A feature story describes how Fred Hutch scientists work with our business development team to advance research discoveries toward the clinic. Hilary Hehman, Fred Hutch’s associate vice president of strategic partnerships, talks about the Hutch’s innovation pipeline and efforts to collaborate with venture, pharma and biotech communities, and Fred Hutch researchers talk about their experience translating their discoveries.
Media contact: Molly McElroy, mwmcelro@fredhutch.org

Science spotlight
Science Spotlight is a monthly installment of articles written by postdoctoral fellows at Fred Hutch that summarize new research papers from Hutch scientists. If you’re interested in learning more or covering these topics contact: media@fredhutch.org

●      The past, present, and future of antibody-based pandemic protection

●      A chink in lung cancer’s armor

●      Cannabis use in colorectal cancer survivors

●      You’ve got something in your eye: cellular reprogramming in development and cancer

●      When life science gives you lemons: T cells as a vaccine platform

Other notable news

Fred Hutch scientist Trevor Bedford receives MacArthur Fellowship
Dr. Trevor Bedford was selected as a recipient of the 2021 MacArthur Fellowship. Also known as the MacArthur “genius grant,” the honor is awarded annually by the John D. and Catherine T. MacArthur Foundation and provides $625,000 in “no-strings-attached” funding over five years to allow recipients to pursue creative, intellectual and professional endeavors.
Media contact: Claire Hudson, crhudson@fredhutch.org

Matsen, Bedford named Howard Hughes Medical Institute Investigators
Computational biologists, Drs. Trevor Bedford and Frederick “Erick” Matsen have been named Howard Hughes Medical Institute Investigators, one of the most coveted honors in biomedical research.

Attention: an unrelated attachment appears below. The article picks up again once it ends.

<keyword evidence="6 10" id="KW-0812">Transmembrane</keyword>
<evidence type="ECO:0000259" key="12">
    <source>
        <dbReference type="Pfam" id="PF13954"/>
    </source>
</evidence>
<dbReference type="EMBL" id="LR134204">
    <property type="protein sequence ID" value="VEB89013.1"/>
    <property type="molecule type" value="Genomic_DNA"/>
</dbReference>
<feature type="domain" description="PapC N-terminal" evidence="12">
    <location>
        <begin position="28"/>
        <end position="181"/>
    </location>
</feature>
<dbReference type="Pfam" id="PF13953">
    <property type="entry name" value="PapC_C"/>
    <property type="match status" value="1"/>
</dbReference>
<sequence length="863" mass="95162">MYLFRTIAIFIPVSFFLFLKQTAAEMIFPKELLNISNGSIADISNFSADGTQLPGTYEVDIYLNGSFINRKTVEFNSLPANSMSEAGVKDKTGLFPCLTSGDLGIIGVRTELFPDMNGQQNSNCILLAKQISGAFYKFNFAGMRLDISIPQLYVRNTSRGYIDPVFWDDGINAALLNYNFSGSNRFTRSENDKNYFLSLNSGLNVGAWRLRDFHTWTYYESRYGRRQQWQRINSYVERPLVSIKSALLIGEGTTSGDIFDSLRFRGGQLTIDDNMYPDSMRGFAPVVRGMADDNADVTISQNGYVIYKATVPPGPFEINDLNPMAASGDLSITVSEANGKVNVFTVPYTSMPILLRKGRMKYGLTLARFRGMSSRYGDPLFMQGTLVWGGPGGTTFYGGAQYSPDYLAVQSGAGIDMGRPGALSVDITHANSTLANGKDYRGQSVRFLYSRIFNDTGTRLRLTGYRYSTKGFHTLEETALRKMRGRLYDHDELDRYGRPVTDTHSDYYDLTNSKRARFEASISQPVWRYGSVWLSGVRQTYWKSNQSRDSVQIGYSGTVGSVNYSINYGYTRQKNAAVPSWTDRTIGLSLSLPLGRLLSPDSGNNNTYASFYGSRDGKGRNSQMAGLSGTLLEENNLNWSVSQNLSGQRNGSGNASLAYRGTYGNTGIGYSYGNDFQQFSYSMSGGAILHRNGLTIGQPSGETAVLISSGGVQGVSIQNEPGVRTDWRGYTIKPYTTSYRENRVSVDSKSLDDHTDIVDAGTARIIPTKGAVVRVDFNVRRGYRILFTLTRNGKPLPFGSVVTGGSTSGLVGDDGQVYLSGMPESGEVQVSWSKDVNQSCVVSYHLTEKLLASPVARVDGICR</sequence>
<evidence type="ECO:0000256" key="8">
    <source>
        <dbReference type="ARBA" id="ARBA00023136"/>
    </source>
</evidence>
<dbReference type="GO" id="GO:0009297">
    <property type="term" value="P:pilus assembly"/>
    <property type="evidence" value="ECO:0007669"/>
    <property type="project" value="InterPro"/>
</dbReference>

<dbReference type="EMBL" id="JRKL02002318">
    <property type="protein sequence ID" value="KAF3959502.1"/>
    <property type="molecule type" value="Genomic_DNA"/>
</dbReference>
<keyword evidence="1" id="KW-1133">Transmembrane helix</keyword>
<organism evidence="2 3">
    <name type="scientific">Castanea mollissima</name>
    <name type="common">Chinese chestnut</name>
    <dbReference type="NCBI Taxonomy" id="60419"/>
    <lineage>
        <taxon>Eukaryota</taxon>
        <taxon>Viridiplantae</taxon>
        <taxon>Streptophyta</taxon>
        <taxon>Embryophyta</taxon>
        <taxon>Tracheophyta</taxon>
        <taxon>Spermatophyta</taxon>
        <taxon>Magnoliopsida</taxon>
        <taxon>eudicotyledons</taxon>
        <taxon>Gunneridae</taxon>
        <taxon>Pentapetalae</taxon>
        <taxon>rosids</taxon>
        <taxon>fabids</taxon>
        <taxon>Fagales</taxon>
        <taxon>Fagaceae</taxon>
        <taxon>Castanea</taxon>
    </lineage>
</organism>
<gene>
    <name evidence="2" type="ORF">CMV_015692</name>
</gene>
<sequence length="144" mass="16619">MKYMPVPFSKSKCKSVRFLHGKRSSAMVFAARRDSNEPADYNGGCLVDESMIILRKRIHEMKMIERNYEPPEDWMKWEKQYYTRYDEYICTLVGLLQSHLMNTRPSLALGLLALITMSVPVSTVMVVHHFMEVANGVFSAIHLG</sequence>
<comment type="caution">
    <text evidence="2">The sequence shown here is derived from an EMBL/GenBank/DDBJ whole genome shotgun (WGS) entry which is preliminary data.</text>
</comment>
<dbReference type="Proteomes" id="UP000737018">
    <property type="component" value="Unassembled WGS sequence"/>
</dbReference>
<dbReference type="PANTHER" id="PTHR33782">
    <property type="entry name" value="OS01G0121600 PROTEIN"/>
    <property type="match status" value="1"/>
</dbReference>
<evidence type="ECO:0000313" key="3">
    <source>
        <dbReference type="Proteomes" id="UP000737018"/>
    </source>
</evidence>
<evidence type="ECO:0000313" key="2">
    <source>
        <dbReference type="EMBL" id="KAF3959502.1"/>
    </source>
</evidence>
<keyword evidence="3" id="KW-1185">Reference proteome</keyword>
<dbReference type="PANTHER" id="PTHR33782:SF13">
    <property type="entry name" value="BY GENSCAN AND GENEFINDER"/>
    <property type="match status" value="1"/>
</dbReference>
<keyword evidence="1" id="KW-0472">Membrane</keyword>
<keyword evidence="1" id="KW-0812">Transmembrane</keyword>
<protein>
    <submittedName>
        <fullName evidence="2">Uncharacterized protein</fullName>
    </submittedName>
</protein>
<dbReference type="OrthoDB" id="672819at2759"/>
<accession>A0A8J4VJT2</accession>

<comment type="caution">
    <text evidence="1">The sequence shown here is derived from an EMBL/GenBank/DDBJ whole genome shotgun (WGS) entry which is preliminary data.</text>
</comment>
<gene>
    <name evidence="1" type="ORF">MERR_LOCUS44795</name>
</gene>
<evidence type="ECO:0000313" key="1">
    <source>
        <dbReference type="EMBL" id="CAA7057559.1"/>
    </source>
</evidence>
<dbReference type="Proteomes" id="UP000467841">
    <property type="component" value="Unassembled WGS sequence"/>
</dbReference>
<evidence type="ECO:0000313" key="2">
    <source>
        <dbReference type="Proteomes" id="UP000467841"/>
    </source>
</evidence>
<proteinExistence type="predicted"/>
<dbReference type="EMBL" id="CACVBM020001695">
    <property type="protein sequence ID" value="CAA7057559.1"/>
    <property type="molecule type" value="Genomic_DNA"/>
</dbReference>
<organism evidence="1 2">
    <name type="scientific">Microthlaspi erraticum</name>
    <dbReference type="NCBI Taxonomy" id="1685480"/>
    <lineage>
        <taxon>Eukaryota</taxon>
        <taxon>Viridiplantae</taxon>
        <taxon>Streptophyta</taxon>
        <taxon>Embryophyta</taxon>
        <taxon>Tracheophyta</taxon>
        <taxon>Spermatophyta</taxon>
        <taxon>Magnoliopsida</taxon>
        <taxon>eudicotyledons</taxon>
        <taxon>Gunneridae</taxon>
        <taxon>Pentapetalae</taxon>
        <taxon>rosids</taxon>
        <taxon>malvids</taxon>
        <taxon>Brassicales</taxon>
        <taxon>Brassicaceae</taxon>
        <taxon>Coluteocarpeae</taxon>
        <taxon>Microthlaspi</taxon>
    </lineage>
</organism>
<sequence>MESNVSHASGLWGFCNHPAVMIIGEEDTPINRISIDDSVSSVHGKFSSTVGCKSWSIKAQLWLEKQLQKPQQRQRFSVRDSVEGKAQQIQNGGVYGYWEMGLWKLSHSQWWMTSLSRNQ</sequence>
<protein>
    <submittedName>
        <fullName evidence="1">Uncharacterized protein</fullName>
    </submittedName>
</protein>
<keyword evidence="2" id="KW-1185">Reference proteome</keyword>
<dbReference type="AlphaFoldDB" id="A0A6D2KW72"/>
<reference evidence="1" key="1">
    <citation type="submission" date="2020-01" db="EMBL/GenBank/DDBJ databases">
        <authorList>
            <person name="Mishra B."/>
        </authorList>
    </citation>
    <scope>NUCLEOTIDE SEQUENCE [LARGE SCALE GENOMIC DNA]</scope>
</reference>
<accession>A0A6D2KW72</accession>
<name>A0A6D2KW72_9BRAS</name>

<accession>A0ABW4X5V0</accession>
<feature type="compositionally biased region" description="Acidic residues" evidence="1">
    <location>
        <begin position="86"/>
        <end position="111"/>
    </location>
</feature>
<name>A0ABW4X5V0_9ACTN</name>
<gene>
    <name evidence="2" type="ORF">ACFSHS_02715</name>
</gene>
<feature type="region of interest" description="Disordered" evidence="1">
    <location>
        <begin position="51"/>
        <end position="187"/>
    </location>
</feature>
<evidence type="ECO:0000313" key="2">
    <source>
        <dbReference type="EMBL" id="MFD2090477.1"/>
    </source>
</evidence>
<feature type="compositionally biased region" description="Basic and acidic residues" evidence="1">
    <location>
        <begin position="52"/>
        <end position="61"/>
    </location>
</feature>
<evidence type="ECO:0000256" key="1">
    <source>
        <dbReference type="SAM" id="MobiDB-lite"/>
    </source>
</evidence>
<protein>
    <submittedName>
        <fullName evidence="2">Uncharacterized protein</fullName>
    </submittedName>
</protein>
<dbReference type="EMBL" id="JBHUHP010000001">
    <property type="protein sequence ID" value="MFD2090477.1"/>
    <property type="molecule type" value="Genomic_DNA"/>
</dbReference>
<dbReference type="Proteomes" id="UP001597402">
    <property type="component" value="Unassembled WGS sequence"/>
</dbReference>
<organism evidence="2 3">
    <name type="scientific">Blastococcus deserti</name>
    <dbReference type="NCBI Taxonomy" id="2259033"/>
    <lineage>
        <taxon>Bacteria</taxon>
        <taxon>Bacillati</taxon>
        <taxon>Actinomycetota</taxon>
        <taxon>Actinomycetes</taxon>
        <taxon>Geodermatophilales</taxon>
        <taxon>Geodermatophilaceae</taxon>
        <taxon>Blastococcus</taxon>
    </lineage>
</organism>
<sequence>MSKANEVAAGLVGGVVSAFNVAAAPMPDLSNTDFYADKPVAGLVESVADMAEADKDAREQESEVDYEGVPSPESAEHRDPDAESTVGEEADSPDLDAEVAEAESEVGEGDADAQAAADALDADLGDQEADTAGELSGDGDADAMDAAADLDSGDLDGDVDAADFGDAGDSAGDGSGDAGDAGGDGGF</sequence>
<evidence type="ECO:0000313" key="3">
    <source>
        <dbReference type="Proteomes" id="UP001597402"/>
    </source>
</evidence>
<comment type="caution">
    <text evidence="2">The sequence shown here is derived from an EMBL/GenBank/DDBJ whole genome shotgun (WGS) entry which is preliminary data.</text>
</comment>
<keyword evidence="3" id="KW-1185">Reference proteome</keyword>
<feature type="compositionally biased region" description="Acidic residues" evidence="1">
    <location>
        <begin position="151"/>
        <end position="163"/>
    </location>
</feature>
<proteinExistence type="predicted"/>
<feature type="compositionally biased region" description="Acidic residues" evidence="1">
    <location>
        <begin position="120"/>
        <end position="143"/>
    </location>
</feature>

Media contact: Claire Hudson, crhudson@fredhutch.org

Fred Hutch mourns sudden loss of Dr. Martin ‘Mac’ Cheever
Dr. Martin “Mac” Cheever, a physician-scientist who was a pioneer in the development of lifesaving immunotherapies, is being mourned by friends and colleagues at Fred Hutch, where he began his career in the earliest days of the Seattle institution. In 2007, with grants from the National Cancer Institute, he established the Hutch-headquartered Cancer Immunotherapy Trials Network, for which he served until his recent illness as director and principal investigator.
Media contact: Molly McElroy, mwmcelro@fredhutch.org

Mourning the loss of James Raisbeck, Hutch supporter and aviation leader
Fred Hutchinson Cancer Research Center lost a close friend and supporter with the death of James Raisbeck on Aug. 31. The longstanding relationship between Fred Hutch and Raisbeck and his wife Sherry Raisbeck began in 1996, when the couple’s son-in-law underwent a successful bone marrow transplant under the care of Dr. Fred Appelbaum.
Media contact: Kat Wynn, kwynn@fredhutch.org

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At Fred Hutchinson Cancer Research Center, home to three Nobel laureates, interdisciplinary teams of world-renowned scientists seek new and innovative ways to prevent, diagnose and treat cancer, HIV/AIDS and other life-threatening diseases. Fred Hutch’s pioneering work in bone marrow transplantation led to the development of immunotherapy, which harnesses the power of the immune system to treat cancer. An independent, nonprofit research institute based in Seattle, Fred Hutch houses the nation’s first National Cancer Institute-funded cancer prevention research program, as well as the clinical coordinating center of the Women’s Health Initiative and the international headquarters of the HIV Vaccine Trials Network and the COVID-19 Prevention Network.